Former Exodus manager and leader, the late Amin Mohammed, always tried to ensure that historians and researches got the origins of the Pan Ramajay Competition concept right.
During an interview on Calypso Showcase with host Alvin Daniell back in 1994 which aired on state-owned Trinidad and Tobago Television (TTT), the ice-breaker question posed to Mohammed was “who really started Pan Ramajay? Who is the person we should give credit to?”
He replied, “I think in this case, very much like the steelband (movement) I would prefer the historians to say that it (Pan Ramajay) is a group of people!”
With his calm disposition, Mohammed drew a parallel to the shared vision and mission among would-be steelpan visionaries so many years ago, and their ambition to nurture the evolution of the most popular acoustic musical instrument of the 20th century – the steelpan.
“Just as the pan was formed by a group of people, Ramajay really came out of the Exodus membership, in that, we started exploring ideas for something…some pan activity outside of the traditional Festival (Pan Is Beautiful) time, which as you know is every two years. And, in the exploration of that what started off as one of the first ideas we had was to start a mini festival in between the two years of the Festival. It sought of developed and evolved into what eventually came out as Pan Ramajay.
Pan Ramajay premiered in 1989. Samaroo Jets tied with VAT 19 Fonclaire Steel Orchestra for first place.
Tico Tico and Two To Go, were the tunes of choice played by Lopinot-based Samaroo Jets, while San Fernando-based Fonclaire Steel Orchestra chose Symphony In G and Sifting Through the Notes.
Mohammed explained the decision to host the event at the Exodus’ home base in St Augustine.
He recalled the novel setting the panyard presented, and as it turned out the band had been using the property for the staging of other shows.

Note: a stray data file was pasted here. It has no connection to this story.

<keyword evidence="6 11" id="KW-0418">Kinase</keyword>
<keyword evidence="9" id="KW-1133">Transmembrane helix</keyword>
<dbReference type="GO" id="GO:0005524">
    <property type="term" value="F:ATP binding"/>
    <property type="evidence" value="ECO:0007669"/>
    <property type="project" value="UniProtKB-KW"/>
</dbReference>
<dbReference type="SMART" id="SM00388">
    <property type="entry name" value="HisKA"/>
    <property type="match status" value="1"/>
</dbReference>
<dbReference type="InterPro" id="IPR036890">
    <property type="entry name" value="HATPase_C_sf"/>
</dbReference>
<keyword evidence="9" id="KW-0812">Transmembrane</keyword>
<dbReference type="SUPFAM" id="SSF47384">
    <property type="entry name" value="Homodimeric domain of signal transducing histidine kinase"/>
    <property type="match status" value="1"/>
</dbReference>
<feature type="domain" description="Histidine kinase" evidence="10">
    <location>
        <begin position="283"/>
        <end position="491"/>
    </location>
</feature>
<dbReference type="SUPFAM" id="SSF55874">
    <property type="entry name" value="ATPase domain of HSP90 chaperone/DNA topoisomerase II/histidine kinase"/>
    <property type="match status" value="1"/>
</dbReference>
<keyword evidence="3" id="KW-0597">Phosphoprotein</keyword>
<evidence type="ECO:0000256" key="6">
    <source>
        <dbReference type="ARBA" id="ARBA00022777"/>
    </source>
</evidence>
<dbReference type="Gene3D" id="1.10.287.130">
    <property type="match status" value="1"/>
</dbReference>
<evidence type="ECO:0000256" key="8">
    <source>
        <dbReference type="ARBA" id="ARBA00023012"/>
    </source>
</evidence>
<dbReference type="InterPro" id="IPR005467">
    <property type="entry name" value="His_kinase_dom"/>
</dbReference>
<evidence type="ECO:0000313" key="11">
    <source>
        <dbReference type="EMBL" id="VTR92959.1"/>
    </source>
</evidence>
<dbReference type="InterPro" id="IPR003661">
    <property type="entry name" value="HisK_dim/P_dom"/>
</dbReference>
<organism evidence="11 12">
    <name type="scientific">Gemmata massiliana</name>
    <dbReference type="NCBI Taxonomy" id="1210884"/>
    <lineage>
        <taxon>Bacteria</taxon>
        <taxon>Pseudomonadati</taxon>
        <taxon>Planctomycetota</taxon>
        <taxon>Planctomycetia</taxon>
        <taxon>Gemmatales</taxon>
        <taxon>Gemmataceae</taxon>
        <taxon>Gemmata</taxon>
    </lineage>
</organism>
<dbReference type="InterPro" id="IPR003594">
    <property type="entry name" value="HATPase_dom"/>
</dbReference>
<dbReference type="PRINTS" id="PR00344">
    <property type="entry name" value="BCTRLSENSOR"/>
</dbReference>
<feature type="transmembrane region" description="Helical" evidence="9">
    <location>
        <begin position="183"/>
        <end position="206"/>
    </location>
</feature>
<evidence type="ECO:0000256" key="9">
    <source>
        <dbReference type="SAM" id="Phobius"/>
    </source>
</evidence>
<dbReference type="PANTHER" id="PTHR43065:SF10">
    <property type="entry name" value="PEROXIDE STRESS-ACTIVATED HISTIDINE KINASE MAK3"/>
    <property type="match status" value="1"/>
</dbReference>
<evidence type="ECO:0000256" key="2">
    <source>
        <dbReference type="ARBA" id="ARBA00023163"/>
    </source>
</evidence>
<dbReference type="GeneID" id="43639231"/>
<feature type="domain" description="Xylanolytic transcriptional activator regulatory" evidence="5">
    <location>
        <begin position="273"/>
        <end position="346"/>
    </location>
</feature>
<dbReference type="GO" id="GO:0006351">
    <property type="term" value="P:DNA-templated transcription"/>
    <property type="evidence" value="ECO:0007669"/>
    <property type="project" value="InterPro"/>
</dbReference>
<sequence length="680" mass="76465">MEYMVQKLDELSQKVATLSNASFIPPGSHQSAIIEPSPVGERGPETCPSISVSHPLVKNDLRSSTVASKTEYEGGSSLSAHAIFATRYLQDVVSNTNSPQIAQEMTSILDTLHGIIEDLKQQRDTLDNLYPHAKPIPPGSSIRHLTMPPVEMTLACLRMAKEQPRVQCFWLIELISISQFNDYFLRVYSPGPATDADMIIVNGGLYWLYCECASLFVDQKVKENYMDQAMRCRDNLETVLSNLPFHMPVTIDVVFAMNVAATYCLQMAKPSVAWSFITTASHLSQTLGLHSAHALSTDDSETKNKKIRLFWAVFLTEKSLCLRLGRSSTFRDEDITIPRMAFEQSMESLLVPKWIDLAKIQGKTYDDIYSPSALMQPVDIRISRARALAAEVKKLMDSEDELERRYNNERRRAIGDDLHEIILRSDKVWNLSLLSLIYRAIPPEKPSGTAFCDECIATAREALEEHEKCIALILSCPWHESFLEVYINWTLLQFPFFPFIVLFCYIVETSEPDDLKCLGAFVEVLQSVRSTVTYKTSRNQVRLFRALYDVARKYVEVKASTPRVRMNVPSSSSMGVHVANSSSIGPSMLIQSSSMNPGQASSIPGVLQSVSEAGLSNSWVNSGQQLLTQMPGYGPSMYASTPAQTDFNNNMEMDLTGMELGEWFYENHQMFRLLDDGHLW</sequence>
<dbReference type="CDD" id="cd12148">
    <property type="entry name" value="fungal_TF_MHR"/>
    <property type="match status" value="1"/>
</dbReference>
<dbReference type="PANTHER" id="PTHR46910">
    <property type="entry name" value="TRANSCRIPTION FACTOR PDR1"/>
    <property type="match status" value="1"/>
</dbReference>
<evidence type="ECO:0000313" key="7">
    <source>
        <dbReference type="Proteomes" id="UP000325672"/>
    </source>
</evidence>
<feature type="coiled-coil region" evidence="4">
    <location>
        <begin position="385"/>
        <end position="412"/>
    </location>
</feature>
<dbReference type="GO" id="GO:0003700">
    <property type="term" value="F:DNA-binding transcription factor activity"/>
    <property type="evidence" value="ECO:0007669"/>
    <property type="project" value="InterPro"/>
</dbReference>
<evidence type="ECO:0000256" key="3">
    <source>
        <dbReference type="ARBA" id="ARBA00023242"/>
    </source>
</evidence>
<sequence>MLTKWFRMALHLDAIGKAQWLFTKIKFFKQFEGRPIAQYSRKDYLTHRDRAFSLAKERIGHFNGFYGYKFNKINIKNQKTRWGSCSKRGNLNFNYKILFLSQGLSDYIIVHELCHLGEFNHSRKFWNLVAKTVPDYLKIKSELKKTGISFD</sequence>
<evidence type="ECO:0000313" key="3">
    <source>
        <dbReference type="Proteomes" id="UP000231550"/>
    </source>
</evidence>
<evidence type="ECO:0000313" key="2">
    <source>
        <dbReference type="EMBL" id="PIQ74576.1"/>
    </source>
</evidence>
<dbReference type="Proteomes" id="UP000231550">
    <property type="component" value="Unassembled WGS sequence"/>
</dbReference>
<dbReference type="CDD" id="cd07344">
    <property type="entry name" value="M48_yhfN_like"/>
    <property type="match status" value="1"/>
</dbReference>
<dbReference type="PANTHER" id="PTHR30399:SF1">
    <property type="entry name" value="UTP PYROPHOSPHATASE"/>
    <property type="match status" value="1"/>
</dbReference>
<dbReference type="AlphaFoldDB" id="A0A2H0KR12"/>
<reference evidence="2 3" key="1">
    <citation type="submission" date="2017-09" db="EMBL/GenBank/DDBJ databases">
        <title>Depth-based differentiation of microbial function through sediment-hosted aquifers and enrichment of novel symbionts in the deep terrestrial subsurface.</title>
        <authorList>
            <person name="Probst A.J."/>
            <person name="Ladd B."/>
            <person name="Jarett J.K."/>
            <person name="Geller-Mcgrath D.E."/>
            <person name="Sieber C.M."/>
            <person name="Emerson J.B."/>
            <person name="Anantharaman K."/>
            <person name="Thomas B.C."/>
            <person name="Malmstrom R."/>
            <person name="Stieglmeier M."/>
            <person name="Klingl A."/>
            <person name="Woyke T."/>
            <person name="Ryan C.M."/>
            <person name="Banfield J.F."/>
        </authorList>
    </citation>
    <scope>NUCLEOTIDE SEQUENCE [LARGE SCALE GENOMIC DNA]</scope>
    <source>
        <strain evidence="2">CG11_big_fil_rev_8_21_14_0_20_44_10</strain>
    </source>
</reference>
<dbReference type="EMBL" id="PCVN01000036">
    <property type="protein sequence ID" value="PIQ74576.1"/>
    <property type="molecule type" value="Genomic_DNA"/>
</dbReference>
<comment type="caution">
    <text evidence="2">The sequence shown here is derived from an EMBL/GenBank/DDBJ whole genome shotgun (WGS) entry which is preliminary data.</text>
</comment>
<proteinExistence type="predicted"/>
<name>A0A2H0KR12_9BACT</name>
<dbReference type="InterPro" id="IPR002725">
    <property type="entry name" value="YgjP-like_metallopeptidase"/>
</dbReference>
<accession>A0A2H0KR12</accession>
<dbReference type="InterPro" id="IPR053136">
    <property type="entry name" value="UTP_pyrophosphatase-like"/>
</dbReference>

Mohammed said it was also felt the Exodus could create its own history by staging a national steelband competition in a panyard, which broke with tradition.
“You know the tradition of steelbands, where one steelband never went into the other one’s panyard type of thing. We also had a budgetary constraint where we said if we could have it in the panyard, obviously we could keep the cost down, in terms of getting it off the ground and ensuring that the sponsors – who have been extremely supportive – end up satisfied that project went off as they would have liked to see it go off. And as it turned out…it turned out to be a very pleasant experience, as well.”
“Well, the 1989 finals would probably remain one of the ones I will always remember, because it was the first one… it was one we never were quite sure how it was going to work out. The panyard was full, the tension was there the atmosphere was there. Everybody was on a high,” he recalled.
Mohammed added, “The public had come to the panyard and come to the finals not really knowing what to expect. And, am…the novelty, and just the whole atmosphere was just special on that particular night. I know that we were all on a really big high and the show went off very smoothly. So, at the end of the night, we really felt as though we had achieved what we set out to do.”